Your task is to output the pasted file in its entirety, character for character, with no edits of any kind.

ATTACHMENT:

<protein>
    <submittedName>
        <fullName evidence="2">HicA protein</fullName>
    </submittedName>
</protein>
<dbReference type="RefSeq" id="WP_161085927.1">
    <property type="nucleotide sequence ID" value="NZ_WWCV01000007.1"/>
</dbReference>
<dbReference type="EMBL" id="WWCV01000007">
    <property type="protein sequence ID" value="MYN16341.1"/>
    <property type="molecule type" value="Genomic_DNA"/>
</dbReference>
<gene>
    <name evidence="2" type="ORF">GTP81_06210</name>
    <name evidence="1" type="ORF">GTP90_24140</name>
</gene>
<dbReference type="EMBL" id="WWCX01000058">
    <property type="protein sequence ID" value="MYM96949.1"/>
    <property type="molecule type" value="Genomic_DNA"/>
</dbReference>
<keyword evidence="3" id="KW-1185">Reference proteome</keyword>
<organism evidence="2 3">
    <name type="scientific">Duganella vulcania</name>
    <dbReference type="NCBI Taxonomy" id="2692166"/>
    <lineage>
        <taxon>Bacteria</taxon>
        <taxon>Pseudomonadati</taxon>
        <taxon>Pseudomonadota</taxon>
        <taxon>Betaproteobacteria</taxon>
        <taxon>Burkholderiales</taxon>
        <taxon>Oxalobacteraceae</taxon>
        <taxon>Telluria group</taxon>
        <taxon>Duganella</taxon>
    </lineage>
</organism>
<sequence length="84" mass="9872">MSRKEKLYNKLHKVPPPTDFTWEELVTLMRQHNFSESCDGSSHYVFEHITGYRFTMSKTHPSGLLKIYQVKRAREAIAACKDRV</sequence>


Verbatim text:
<protein>
    <submittedName>
        <fullName evidence="2">HicA protein</fullName>
    </submittedName>
</protein>
<dbReference type="RefSeq" id="WP_161085927.1">
    <property type="nucleotide sequence ID" value="NZ_WWCV01000007.1"/>
</dbReference>
<dbReference type="EMBL" id="WWCV01000007">
    <property type="protein sequence ID" value="MYN16341.1"/>
    <property type="molecule type" value="Genomic_DNA"/>
</dbReference>
<gene>
    <name evidence="2" type="ORF">GTP81_06210</name>
    <name evidence="1" type="ORF">GTP90_24140</name>
</gene>
<dbReference type="EMBL" id="WWCX01000058">
    <property type="protein sequence ID" value="MYM96949.1"/>
    <property type="molecule type" value="Genomic_DNA"/>
</dbReference>
<keyword evidence="3" id="KW-1185">Reference proteome</keyword>
<organism evidence="2 3">
    <name type="scientific">Duganella vulcania</name>
    <dbReference type="NCBI Taxonomy" id="2692166"/>
    <lineage>
        <taxon>Bacteria</taxon>
        <taxon>Pseudomonadati</taxon>
        <taxon>Pseudomonadota</taxon>
        <taxon>Betaproteobacteria</taxon>
        <taxon>Burkholderiales</taxon>
        <taxon>Oxalobacteraceae</taxon>
        <taxon>Telluria group</taxon>
        <taxon>Duganella</taxon>
    </lineage>
</organism>
<sequence length="84" mass="9872">MSRKEKLYNKLHKVPPPTDFTWEELVTLMRQHNFSESCDGSSHYVFEHITGYRFTMSKTHPSGLLKIYQVKRAREAIAACKDRV</sequence>